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Gasoline Price Differences: Taxes, Pollution Regulations, Mergers, Market Power, and Market Conditions

Author

Listed:
  • Chouinard, Hayley H.
  • Perloff, Jeffrey M.

Abstract

Retail and wholesale gasoline prices vary over time and across geographic locations due to differences in government policies and other factors that affect demand, costs, and market power. We use a two-equation, reduced-form model to determine the relative importance of these various factors. An increase in the price of crude oil has been virtually the only major factor contributing to a general rise in prices over the last couple of decades. Tax variations and mergers contribute substantially more to geographic price differentials than do price discrimination, cost factors, or pollution controls.

Suggested Citation

  • Chouinard, Hayley H. & Perloff, Jeffrey M., 2002. "Gasoline Price Differences: Taxes, Pollution Regulations, Mergers, Market Power, and Market Conditions," CUDARE Working Papers 25049, University of California, Berkeley, Department of Agricultural and Resource Economics.
  • Handle: RePEc:ags:ucbecw:25049
    DOI: 10.22004/ag.econ.25049
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    File URL: http://ageconsearch.umn.edu/record/25049/files/wp020951.pdf
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    References listed on IDEAS

    as
    1. Asher Blass & Dennis W. Carlton, 1999. "The Choice of Organizational Form in Gasoline Retailing and The Costs of Laws Limiting that Choice," NBER Working Papers 7435, National Bureau of Economic Research, Inc.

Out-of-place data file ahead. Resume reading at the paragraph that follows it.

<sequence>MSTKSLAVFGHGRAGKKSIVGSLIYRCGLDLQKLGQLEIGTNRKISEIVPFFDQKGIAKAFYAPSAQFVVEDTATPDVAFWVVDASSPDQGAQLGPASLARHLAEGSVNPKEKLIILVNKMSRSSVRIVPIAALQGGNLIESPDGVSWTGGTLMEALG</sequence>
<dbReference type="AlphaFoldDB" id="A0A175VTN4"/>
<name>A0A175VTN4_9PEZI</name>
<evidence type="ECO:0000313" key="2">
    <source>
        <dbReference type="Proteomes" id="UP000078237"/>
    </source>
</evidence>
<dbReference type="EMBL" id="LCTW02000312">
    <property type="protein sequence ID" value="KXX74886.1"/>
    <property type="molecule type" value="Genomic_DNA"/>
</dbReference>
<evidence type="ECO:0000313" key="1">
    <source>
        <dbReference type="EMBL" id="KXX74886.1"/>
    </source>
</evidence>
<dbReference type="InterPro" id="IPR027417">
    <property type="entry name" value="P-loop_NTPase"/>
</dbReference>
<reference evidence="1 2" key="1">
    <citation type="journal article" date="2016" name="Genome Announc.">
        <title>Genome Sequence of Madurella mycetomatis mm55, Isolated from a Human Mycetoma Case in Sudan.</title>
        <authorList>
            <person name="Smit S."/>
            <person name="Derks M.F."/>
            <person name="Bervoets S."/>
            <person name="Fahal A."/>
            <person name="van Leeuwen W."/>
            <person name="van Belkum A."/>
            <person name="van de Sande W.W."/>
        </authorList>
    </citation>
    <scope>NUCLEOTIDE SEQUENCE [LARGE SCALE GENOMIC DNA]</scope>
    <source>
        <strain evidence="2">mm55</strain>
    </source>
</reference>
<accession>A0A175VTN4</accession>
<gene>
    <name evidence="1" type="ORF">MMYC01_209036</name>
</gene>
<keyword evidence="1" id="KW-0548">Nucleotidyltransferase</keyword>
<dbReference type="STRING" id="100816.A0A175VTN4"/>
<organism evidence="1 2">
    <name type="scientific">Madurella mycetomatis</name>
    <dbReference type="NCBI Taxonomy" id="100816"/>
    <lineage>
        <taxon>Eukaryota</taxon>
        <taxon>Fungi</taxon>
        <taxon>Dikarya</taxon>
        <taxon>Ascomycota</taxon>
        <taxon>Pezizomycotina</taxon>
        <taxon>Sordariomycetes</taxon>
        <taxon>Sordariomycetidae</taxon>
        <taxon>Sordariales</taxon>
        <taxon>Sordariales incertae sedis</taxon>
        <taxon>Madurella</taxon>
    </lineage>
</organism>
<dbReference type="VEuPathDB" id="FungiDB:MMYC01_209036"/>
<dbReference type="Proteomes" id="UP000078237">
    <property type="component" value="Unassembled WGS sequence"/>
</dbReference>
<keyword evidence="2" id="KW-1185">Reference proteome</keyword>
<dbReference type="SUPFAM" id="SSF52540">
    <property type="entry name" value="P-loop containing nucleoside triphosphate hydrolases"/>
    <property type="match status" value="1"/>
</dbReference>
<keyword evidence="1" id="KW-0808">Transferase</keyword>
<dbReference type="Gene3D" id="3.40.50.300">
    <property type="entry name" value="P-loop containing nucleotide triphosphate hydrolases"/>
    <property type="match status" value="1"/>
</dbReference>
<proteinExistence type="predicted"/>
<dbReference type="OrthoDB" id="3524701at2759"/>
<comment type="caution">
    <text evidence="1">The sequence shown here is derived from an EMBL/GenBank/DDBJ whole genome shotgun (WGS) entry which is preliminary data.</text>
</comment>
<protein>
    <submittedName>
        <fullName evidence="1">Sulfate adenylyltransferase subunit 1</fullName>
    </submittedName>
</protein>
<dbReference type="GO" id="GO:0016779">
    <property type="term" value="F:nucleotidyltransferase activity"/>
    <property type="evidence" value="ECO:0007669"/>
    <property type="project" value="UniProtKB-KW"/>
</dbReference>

2. Scheffman, David T & Spiller, Pablo T, 1987. "Geographic Market Definition under the U.S. Department of Justice Merger Guidelines," Journal of Law and Economics, University of Chicago Press, vol. 30(1), pages 123-147, April.
    3. Severin Boreinstein & Andrea Shepard, 1996. "Dynamic Pricing in Retail Gasoline Markets," RAND Journal of Economics, The RAND Corporation, vol. 27(3), pages 429-451, Autumn.
    4. Marvel, Howard P, 1976. "The Economics of Information and Retail Gasoline Price Behavior: An Empirical Analysis," Journal of Political Economy, University of Chicago Press, vol. 84(5), pages 1033-1060, October.
    5. Severin Borenstein, 1991. "Selling Costs and Switching Costs: Explaining Retail Gasoline Margins," RAND Journal of Economics, The RAND Corporation, vol. 22(3), pages 354-369, Autumn.
    6. Gilbert, Richard & Hastings, Justine, 2001. "Vertical Integration in Gasoline Supply: An Empirical Test of Raising Rivals' Costs," Department of Economics, Working Paper Series qt6nf907n4, Department of Economics, Institute for Business and Economic Research, UC Berkeley.
    7. Marvel, Howard P, 1978. "Competition and Price Levels in the Retail Gasoline Market," The Review of Economics and Statistics, MIT Press, vol. 60(2), pages 252-258, May.
    Full references (including those not matched with items on IDEAS)

    More about this item

    Keywords

    Demand and Price Analysis; Environmental Economics and Policy; Industrial Organization;

    JEL classification:

    • Q41 - Agricultural and Natural Resource Economics; Environmental and Ecological Economics - - Energy - - - Demand and Supply; Prices
    • Q48 - Agricultural and Natural Resource Economics; Environmental and Ecological Economics - - Energy - - - Government Policy

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